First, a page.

Pennsylvania officials on Monday announced a fine of $ 1 million against the United Health Insurance giant for refusing or sometimes not paying customer claims for mental health care.
The United States also calculated total inaccurate consumer costs for autism claims, according to the government insurance department. Officials said the company’s actions violated the Federal Equality in Mental Health and Addiction Equity Act of 2008.
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The Insurance Department said the Mental Health Parity Act requires health insurance plans with equivalent levels of coverage for mental health care and substance use disorders, as is the case for medical or surgical care. This law covers quantitative restrictions, such as copays, discounts, restrictions on inpatient or outpatient visits covered, as well as other restrictions on access to care, such as prior licenses, the number of providers available through the plan network, and what plan is considered “Medically necessary”.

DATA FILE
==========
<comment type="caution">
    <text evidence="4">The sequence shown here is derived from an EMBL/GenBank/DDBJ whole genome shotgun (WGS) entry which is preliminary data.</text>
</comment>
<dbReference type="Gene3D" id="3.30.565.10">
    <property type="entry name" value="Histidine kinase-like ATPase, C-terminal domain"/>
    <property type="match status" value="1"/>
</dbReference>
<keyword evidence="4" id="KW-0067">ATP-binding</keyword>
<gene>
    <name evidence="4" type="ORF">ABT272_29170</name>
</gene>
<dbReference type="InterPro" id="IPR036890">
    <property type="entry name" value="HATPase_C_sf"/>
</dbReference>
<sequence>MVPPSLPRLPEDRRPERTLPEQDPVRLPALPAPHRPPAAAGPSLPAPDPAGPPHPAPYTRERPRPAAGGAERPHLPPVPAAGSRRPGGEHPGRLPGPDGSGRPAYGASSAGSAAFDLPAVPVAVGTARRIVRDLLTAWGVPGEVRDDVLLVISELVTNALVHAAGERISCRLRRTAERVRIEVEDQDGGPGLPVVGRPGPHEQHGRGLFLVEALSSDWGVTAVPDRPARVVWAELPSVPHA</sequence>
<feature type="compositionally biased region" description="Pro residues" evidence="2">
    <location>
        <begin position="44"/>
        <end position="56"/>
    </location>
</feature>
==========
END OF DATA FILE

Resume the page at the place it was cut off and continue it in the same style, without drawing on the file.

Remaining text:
United said it was working closely with state officials to address their concerns.
“Although we have already made changes, we will continue to make improvements to help individuals get care under their plans,” the company said in a statement. “We will work with the insurance department to help more Pennsylvania residents meet their mental health needs by providing additional resources and education to help them understand and access their benefits.”
In addition to paying the fine, United agreed to spend $ 800,000 on a public awareness campaign to educate Pennsylvania consumers about the benefits of mental health and substance use disorders, and to pay an unspecified amount of compensation to consumers whose claims were wrongly rejected – pocket money, which incurred interest. On overdue claims.